Tag Archives: Literary criticism

‘Tis Aw a Muddle…or Is It?

I’ve been trying for a while to find a conceptual framework that will unify the various reading and writing activities I’ve been doing. The immediate, pragmatic motivation for bringing things into some kind of order is that it’s about time I applied for some research grant money to support those activities (and by “support,” I […]

"Ruined by the Academics": More on the Decline of Criticism

At The Guardian, John Sutherland adds to the chorus of lamentations about the death of literary criticism: The UK has always had the world’s liveliest and most expansive lit-crit pages. A new book over here can hope for reviews in a dozen or more places in its first couple of weeks. It’s not just the […]

The Death of the Critic, Reprise

Bill Benzon kindly pointed out this Salon piece to me: Louis Bayard: The signs are ominous, Laura. Book reviews are closing shop or drastically scaling back inventory. Film critics at newspapers all over America are getting tossed on their ears. TV reviewers are heard no more in the land. All the indicators suggest that America’s […]

Blogging, Criticism, Reviewing

A recent discussion at The Reading Experience raises questions related to some I have raised before here and have been thinking about a lot again as I try to imagine how best to direct the energy I have put into blogging–issues such as whether ‘litblogging’ is at its best when used as a form of […]

James Wood, How Fiction Works

(Cross-posted to The Valve. Thank you to the regular Valve folks for the invitation to do some guest posting!) The dust jacket describes How Fiction Works as Wood’s “first full-length book of criticism.” Anyone led by this blurb to expect sustained analysis supported by extensive research and illustration will be disappointed, as in fact How […]

Francine Prose, Reading Like a Writer

This book has a simple premise–that the best way for aspiring writers to learn their craft is to read (closely, attentively, alertly, appreciatively) the work of other novelists. Prose proceeds to elaborate on what she sees as the pedagogical benefit of close reading by moving through a sequence of chapters addressing specific aspects of novel-writing, […]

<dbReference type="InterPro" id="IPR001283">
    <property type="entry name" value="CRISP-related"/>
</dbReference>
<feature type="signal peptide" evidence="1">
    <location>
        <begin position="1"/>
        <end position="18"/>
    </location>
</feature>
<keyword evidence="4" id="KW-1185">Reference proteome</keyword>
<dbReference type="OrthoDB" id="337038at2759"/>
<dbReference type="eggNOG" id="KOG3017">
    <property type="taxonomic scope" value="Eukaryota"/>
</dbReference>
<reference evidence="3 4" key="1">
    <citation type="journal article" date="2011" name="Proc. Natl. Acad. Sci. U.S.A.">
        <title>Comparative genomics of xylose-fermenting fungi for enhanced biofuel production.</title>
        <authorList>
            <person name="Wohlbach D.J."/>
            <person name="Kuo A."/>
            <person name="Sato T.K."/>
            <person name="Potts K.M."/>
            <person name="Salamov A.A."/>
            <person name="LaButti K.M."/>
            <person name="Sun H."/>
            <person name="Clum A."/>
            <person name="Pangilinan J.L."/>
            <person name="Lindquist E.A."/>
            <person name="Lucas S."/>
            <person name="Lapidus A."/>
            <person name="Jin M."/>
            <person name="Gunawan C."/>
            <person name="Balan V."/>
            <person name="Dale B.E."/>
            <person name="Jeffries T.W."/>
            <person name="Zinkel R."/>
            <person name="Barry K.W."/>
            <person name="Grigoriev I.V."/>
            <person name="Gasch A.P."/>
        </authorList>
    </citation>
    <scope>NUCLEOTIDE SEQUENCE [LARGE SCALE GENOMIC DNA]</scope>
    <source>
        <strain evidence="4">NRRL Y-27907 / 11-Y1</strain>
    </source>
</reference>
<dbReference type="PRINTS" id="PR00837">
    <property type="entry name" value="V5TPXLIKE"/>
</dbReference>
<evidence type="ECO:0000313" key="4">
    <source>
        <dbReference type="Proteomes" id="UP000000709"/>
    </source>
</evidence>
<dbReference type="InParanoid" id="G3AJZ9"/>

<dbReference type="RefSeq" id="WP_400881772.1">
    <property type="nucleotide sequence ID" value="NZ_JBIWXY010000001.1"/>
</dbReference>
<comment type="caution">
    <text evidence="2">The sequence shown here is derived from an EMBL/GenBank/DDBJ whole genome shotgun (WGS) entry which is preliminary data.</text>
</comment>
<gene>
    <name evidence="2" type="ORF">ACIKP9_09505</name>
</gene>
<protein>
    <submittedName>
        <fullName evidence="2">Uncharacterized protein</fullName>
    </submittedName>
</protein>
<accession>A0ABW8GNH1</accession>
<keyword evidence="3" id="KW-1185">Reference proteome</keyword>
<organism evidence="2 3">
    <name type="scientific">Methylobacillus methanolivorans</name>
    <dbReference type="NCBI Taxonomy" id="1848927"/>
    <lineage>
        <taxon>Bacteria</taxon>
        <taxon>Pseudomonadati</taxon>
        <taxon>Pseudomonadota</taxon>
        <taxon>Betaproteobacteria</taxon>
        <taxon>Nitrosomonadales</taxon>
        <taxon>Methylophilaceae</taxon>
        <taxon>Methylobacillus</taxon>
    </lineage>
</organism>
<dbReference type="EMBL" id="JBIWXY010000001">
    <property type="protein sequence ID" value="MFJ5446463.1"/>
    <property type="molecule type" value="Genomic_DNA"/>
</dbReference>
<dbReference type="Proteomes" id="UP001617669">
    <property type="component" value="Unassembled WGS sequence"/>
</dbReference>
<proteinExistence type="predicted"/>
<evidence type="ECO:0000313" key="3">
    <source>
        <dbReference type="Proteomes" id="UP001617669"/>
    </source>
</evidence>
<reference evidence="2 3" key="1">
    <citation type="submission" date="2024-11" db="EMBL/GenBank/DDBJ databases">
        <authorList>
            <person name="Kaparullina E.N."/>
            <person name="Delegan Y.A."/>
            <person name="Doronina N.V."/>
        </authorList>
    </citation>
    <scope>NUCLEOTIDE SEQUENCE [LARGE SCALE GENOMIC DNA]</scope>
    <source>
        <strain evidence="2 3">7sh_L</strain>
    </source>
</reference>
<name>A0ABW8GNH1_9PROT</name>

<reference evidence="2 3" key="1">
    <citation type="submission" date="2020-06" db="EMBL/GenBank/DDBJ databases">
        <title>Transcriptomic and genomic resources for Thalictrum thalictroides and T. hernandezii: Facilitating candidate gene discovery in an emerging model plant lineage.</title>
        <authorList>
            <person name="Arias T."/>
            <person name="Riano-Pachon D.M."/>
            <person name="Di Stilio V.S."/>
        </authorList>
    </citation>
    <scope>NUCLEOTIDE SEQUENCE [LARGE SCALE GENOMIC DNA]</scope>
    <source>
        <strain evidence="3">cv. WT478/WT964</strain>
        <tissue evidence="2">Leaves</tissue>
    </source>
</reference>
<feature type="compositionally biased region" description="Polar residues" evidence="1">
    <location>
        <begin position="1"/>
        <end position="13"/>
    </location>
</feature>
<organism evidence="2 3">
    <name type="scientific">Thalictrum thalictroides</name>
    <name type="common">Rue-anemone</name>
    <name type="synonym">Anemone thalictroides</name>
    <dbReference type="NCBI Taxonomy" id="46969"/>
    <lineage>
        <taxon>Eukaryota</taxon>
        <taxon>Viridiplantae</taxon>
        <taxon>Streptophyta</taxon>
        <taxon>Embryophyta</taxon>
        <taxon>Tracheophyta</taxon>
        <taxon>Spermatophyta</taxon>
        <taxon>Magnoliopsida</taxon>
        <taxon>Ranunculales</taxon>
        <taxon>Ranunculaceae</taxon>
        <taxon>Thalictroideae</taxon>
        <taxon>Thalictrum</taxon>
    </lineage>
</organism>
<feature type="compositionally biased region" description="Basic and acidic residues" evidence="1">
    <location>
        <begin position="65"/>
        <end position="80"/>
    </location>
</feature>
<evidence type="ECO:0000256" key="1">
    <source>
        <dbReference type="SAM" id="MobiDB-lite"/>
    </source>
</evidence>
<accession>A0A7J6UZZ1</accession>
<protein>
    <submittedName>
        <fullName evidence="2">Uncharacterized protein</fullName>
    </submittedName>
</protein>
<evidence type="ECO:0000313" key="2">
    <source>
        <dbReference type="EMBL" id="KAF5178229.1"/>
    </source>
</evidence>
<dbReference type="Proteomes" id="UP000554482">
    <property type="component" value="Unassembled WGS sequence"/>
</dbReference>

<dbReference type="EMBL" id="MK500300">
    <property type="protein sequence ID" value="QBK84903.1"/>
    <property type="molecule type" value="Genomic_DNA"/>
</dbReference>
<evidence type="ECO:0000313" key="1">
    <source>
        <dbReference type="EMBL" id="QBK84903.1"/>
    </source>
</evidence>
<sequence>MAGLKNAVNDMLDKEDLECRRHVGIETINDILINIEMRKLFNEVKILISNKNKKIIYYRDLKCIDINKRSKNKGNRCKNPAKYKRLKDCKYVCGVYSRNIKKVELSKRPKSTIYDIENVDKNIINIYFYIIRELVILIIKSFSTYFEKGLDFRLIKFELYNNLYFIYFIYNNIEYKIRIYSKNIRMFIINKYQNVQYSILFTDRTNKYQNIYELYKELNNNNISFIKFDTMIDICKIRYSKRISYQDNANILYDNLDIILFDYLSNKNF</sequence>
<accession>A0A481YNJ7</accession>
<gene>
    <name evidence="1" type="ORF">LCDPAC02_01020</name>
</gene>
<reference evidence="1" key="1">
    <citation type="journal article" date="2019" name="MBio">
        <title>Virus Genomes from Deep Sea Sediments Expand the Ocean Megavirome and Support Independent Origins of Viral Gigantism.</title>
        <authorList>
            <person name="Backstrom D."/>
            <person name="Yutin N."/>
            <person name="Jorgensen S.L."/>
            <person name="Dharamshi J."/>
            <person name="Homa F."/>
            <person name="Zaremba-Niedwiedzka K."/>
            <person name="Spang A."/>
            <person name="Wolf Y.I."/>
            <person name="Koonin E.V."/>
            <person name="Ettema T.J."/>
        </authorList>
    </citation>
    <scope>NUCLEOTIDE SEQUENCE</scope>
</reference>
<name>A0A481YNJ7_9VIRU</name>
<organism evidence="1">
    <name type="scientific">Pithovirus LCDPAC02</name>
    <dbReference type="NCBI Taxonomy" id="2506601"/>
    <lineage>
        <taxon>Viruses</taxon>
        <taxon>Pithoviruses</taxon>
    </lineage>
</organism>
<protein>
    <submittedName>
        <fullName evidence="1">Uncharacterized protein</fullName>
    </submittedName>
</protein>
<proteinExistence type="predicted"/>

Criticism as ‘Coduction’

I have remarked a couple of times that Wayne Booth‘s idea of ‘coduction’ seems to me to capture something important about the way thoughtful literary criticism unfolds. I was reminded of this yet again reading Dan Green’s lastest posting on the ethics of book reviewing, in which he proposes that any review that aspires to […]

More on the Purpose of Criticism

Some time ago I posted some thoughts on Cynthia Ozick’s Harper’s essay “Literary Entrails” (see “Academic Criticism Criticized”). Belatedly, I notice that there was a good posting in response to it at Scott Esposito’s Conversational Reading which concludes that “Ozick’s better criticism . . . would add another reason to read, a further way to […]

Blogging Reservations

Today’s New York Sun includes a short piece by Adam Kirsh on The Scorn of the Literary Blog. Kirsh is mostly writing about the much-noted rivalry between “professional” reviewers and literary bloggers, in the context of the also much-noted decline of book sections in print journalism. I don’t have much to say about these broader […]

The Occasion for Blogging

There has been a lot of public discussion recently about blogs in the context of the decline of book sections and book reviews in newspapers; much of it has consisted of attacks on literary blogs from more traditional writers and sources and defensive responses from bloggers (see, for instance, this response on The Reading Experience […]

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